Significance

Even under the strains and redirections caused by the government’s mobilization efforts, American industry during World War II was extremely productive. The gross national product (in constant dollars) rose from $91.3 billion in 1939 to $166 billion in 1945. The index of manufacturing production rose 96 percent, that of agricultural production 22 percent, and that of transportation services 109 percent. By 1942, American war production equaled that of Germany, Italy, and Japan combined. By 1944, American factories were producing twice the volume of the Axis powers. The WPB began to loosen its controls over the economy in the spring of 1945. The issuance of “spot authorizations” allowing manufacturers to resume civilian production began in April; orders prohibiting civilian use of critical materials were rescinded soon after the German surrender in early May. The WPB was terminated on October 4, 1945. World War II (1939-1945)[World War 02];U.S. planning General Motors;World War II manufacturing[World War 02 manufacturing]

Further Reading
  • citation-type="booksimple"

    xlink:type="simple">Catton, Bruce. The War Lords of Washington. New York: Harcourt, Brace, 1948. An indictment of big business domination of the war mobilization program, by an associate and admirer of War Production Board head Donald M. Nelson.
  • citation-type="booksimple"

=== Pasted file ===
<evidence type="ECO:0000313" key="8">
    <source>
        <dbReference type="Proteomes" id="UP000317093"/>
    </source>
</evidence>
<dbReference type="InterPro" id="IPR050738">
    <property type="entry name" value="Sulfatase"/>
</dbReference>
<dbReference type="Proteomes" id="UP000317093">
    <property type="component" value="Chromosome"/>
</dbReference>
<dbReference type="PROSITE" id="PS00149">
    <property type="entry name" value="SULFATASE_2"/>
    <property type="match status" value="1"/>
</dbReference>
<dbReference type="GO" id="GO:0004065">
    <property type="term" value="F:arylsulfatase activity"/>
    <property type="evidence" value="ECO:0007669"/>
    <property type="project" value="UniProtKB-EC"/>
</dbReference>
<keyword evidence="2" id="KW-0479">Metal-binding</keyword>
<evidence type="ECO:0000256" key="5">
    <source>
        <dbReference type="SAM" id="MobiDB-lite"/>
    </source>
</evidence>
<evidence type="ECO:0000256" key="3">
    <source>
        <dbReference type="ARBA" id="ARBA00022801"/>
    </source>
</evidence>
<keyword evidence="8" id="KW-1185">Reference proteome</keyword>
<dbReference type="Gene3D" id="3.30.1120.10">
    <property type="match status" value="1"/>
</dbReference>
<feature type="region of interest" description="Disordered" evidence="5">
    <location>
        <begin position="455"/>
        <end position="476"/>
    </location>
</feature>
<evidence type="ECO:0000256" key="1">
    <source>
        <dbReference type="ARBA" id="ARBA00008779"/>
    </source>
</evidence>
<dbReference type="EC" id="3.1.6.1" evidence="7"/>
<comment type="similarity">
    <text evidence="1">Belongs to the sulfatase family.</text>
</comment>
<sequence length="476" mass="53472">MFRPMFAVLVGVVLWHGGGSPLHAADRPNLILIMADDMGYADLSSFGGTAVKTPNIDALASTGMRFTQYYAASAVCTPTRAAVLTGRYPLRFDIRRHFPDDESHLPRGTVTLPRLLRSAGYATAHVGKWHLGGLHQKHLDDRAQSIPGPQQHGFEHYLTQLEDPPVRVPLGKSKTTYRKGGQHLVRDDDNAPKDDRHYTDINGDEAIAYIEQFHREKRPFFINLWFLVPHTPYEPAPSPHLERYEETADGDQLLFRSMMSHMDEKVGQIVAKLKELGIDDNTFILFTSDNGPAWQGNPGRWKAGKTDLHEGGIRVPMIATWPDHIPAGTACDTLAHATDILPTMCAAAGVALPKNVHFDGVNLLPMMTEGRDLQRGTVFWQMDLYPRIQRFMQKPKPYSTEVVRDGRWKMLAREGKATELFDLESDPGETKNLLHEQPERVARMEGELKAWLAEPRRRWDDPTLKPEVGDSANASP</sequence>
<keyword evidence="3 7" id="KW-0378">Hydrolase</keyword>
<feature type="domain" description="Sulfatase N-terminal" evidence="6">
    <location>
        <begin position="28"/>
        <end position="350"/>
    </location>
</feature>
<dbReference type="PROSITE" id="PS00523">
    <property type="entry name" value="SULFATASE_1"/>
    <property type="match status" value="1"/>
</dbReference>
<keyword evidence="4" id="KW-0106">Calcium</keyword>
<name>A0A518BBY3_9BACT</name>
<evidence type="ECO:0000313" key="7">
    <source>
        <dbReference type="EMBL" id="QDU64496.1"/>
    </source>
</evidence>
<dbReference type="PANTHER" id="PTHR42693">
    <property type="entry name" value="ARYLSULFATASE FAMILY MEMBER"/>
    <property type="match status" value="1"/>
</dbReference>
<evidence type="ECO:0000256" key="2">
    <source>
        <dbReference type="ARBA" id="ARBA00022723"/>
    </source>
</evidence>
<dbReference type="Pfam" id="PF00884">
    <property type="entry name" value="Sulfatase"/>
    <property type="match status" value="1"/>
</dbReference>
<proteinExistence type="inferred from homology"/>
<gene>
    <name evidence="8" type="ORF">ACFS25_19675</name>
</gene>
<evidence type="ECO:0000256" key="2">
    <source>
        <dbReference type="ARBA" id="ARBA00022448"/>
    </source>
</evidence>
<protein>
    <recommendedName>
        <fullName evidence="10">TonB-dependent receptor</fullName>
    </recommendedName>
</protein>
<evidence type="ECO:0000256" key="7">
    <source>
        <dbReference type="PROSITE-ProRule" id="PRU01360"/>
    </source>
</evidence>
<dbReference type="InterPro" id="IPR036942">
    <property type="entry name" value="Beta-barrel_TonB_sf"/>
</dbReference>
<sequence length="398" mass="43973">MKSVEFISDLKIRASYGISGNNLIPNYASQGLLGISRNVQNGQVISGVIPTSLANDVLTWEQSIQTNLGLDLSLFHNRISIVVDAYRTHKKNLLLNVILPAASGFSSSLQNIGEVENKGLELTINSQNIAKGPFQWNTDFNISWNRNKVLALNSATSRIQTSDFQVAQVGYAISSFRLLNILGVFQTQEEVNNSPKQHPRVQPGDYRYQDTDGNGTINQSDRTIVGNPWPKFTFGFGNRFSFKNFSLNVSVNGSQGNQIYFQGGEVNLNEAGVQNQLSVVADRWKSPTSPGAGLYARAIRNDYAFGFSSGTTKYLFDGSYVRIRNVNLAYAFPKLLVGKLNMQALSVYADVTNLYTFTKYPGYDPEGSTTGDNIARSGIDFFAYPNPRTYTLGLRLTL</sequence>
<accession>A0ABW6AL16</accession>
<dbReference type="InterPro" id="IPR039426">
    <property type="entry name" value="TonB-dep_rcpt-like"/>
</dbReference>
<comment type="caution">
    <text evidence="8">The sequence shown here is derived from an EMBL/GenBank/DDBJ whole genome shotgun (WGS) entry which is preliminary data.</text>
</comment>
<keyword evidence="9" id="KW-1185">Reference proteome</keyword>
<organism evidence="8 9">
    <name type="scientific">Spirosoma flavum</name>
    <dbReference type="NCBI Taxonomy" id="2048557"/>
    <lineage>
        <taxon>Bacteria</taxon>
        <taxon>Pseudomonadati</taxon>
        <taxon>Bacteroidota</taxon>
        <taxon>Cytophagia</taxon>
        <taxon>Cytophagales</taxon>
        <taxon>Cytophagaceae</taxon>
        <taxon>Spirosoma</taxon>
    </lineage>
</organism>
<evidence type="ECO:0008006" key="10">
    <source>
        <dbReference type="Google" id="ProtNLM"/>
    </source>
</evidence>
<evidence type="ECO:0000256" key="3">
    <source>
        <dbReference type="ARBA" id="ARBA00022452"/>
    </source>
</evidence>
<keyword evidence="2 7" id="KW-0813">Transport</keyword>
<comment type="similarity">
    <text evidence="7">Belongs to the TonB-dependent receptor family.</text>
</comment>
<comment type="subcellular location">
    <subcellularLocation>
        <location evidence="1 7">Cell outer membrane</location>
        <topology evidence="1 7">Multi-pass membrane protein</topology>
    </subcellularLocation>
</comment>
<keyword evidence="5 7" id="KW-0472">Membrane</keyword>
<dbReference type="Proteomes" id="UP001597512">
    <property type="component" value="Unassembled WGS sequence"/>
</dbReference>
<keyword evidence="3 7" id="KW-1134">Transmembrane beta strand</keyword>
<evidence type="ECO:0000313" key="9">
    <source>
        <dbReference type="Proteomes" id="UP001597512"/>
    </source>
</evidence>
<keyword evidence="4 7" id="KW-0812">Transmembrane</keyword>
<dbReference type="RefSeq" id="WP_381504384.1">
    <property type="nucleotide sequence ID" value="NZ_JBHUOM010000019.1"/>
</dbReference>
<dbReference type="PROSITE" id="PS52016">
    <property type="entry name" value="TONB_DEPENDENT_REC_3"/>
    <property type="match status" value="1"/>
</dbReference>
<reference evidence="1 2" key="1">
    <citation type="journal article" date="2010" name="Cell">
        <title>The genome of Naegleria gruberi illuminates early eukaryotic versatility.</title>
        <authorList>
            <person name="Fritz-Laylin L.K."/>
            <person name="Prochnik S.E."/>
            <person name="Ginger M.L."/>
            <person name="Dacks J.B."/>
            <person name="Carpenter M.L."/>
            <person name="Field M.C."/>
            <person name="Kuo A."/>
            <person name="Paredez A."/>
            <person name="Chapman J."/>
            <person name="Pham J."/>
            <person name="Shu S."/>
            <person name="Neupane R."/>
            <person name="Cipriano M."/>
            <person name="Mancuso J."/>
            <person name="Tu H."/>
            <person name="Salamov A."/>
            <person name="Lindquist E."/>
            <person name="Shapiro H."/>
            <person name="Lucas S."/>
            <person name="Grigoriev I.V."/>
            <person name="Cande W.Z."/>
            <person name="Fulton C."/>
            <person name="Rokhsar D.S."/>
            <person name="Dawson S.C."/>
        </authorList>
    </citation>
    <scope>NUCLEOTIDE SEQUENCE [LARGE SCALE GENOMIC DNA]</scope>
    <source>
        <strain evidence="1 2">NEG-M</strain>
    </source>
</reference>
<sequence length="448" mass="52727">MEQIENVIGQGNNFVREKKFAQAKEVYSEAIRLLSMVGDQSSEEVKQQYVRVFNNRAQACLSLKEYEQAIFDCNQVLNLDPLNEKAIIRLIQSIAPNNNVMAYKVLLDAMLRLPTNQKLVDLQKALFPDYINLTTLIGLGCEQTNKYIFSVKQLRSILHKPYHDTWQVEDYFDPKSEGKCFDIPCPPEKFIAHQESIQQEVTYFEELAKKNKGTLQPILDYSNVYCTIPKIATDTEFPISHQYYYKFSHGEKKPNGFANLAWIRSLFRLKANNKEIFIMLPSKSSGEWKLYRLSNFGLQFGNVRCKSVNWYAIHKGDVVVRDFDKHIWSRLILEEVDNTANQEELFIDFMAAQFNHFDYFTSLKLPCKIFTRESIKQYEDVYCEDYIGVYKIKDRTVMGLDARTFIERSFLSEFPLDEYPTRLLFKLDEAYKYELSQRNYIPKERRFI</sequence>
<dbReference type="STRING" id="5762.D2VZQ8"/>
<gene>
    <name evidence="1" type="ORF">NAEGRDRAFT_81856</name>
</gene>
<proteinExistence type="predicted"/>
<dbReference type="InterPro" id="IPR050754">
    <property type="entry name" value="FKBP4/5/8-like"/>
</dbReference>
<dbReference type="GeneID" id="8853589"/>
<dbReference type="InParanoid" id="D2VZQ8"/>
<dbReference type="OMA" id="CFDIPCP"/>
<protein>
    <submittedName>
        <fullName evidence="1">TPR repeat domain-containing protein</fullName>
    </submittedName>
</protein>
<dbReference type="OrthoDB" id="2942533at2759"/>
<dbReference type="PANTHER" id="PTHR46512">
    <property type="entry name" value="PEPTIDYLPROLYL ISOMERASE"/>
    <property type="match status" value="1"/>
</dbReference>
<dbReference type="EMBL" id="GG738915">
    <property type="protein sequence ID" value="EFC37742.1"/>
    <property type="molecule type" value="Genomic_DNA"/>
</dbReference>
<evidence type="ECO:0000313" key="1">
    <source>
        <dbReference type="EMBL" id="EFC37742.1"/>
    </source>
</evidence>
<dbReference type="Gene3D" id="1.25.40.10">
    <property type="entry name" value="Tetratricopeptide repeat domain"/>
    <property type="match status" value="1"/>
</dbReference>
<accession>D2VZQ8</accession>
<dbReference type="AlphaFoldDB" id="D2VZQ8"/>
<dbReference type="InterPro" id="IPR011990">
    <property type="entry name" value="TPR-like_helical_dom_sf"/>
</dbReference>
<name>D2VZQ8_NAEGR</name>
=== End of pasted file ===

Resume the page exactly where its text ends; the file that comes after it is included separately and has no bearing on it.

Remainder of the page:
xlink:type="simple">Chandler, Lester V., and Donald H. Wallace, eds. Economic Mobilization and Stabilization: Selected Materials on the Economics of War and Defense. New York: Henry Holt, 1951. An anthology of materials treating the problems of economic stabilization during wartime that draws heavily on the experience of the United States in World War II. Part 2 focuses on the machinery of World War II economic mobilization.
  • citation-type="booksimple"

    xlink:type="simple">Koistinen, Paul A. C. Arsenal of World War II: The Political Economy of American Warfare, 1940-1945. Lawrence: University Press of Kansas, 2004. Massive, comprehensive study of U.S. production and industrial and economic mobilization during World War II. Bibliographic references and index.
  • citation-type="booksimple"

    xlink:type="simple">Nelson, Donald M. Arsenal of Democracy: The Story of American War Production. New York: Harcourt, Brace, 1946. Nelson’s account, and defense, of his role in the war mobilization effort.
  • citation-type="booksimple"